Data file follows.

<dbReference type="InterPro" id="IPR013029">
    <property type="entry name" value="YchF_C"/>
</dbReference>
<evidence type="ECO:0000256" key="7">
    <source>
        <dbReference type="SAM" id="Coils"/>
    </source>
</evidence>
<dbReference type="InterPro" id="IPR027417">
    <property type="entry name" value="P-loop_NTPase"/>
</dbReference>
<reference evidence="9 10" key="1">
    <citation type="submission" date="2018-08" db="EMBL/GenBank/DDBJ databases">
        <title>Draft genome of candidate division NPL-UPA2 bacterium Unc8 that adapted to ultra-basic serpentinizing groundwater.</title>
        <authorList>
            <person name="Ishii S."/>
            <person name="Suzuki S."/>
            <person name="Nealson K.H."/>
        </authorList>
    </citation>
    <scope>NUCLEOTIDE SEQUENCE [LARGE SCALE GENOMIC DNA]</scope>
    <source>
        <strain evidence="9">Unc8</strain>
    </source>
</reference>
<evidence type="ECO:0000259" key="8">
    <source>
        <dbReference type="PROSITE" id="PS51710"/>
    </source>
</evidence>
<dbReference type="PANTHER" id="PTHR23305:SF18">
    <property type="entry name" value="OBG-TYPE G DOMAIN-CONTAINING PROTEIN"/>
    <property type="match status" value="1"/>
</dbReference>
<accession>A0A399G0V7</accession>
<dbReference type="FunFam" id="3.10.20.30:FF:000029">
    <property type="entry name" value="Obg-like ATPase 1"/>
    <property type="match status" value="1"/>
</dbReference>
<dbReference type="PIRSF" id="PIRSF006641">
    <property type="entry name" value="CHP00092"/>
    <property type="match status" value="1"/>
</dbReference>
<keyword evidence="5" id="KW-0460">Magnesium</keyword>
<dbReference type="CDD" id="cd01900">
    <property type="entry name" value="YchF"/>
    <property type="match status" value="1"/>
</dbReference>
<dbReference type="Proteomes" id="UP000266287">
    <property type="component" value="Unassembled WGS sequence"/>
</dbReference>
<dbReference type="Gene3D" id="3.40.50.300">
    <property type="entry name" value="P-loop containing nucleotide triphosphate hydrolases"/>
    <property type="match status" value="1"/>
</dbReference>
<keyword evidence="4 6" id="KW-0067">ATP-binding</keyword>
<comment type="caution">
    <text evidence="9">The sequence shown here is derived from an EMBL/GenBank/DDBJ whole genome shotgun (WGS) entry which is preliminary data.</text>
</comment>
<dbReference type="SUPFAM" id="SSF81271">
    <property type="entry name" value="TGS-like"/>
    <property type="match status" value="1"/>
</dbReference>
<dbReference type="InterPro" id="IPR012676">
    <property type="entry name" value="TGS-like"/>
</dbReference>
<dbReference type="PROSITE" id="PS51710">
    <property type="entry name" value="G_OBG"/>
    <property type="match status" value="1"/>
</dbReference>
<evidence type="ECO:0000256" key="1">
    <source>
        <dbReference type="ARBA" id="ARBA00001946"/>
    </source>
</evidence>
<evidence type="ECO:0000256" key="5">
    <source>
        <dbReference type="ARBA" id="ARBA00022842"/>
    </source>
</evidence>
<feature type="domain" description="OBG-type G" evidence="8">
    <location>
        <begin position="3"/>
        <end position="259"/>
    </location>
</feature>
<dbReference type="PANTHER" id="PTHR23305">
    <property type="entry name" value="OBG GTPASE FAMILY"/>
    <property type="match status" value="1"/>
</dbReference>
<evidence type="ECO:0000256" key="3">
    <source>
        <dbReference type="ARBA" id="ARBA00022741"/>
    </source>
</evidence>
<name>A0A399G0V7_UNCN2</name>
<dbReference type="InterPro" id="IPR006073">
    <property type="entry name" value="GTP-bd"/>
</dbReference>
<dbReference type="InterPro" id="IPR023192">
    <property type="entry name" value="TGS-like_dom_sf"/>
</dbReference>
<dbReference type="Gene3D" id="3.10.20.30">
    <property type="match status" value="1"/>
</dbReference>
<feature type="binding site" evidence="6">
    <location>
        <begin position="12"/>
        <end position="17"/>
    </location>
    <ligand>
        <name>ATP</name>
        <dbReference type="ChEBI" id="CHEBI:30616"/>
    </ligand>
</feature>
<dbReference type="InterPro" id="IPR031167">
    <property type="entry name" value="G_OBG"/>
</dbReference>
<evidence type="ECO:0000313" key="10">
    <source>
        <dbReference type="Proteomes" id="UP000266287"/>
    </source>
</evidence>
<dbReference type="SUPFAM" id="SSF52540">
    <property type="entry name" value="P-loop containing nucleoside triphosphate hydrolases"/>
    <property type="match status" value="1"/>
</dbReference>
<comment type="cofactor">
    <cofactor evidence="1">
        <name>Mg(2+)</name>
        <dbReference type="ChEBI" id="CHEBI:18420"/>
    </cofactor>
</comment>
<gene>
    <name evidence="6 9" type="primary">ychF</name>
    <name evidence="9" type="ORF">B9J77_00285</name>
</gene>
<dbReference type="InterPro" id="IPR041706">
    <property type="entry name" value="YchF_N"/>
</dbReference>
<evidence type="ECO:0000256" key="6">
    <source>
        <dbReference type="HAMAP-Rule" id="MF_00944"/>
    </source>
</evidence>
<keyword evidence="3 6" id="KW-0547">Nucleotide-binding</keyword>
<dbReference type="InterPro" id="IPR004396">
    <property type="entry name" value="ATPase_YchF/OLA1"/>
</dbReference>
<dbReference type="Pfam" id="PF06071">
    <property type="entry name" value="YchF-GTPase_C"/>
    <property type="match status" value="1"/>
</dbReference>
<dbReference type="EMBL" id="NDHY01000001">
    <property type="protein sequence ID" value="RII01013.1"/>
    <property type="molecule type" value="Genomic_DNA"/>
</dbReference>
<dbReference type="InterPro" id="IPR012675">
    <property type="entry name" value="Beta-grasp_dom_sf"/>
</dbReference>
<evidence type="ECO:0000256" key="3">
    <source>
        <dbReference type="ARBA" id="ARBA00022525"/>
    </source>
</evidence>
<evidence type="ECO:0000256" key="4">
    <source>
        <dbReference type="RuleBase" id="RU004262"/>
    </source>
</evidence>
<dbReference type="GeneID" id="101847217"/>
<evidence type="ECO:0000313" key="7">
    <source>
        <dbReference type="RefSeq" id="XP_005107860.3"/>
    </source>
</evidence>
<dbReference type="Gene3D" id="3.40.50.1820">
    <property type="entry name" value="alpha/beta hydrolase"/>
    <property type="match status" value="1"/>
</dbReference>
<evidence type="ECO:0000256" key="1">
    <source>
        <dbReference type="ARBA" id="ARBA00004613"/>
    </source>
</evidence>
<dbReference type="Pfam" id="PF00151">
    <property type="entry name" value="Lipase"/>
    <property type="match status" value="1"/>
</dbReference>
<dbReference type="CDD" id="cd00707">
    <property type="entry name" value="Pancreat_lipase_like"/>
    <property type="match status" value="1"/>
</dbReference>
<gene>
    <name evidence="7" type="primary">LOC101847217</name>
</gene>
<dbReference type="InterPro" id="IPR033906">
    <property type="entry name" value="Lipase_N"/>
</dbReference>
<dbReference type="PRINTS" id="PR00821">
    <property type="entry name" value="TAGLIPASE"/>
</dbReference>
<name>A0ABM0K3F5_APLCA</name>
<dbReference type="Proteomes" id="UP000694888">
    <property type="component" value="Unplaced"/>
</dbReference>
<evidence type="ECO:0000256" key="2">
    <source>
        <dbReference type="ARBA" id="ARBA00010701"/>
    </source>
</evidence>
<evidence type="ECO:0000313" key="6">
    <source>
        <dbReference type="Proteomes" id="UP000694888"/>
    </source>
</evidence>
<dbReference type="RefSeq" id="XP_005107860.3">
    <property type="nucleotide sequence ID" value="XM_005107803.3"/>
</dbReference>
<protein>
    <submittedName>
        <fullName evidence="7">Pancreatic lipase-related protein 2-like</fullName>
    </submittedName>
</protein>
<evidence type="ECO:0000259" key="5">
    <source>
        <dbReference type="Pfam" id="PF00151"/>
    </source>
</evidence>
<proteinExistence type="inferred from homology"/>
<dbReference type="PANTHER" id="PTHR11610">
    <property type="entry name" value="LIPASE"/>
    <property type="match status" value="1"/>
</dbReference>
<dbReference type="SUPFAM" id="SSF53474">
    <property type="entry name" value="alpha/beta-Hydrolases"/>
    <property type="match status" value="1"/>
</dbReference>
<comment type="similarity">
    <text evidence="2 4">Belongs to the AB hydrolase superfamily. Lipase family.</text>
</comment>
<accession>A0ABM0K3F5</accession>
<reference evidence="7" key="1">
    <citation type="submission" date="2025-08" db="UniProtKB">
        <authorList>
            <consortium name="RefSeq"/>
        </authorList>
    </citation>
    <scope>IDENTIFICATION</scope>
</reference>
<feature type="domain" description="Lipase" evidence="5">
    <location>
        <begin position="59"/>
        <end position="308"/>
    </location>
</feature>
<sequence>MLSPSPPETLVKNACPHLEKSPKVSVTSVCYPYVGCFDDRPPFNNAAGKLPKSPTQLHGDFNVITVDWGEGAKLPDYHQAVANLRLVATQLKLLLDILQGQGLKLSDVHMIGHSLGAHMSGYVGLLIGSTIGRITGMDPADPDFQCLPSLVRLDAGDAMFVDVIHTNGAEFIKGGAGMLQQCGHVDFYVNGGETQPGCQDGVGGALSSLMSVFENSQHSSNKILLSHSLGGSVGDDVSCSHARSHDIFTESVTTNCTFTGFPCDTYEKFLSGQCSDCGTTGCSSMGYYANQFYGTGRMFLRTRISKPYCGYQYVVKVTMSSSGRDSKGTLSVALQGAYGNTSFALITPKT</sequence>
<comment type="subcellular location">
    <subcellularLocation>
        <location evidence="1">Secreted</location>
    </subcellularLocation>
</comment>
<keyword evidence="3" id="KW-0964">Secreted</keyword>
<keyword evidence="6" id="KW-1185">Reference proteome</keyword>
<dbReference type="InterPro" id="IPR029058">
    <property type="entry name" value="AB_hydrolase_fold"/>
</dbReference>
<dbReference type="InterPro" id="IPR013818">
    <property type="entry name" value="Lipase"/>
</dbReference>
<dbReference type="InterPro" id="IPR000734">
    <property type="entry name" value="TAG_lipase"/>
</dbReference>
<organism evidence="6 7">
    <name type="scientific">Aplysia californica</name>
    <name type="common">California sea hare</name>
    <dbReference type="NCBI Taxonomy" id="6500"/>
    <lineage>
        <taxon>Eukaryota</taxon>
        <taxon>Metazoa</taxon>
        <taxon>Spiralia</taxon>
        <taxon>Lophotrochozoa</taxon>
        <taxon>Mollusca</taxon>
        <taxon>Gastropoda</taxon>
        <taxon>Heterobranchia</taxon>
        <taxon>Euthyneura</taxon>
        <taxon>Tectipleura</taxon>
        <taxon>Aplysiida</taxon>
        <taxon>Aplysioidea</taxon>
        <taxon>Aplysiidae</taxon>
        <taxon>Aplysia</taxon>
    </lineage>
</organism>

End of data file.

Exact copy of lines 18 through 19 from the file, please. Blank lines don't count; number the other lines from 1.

            <person name="Nealson K.H."/>
        </authorList>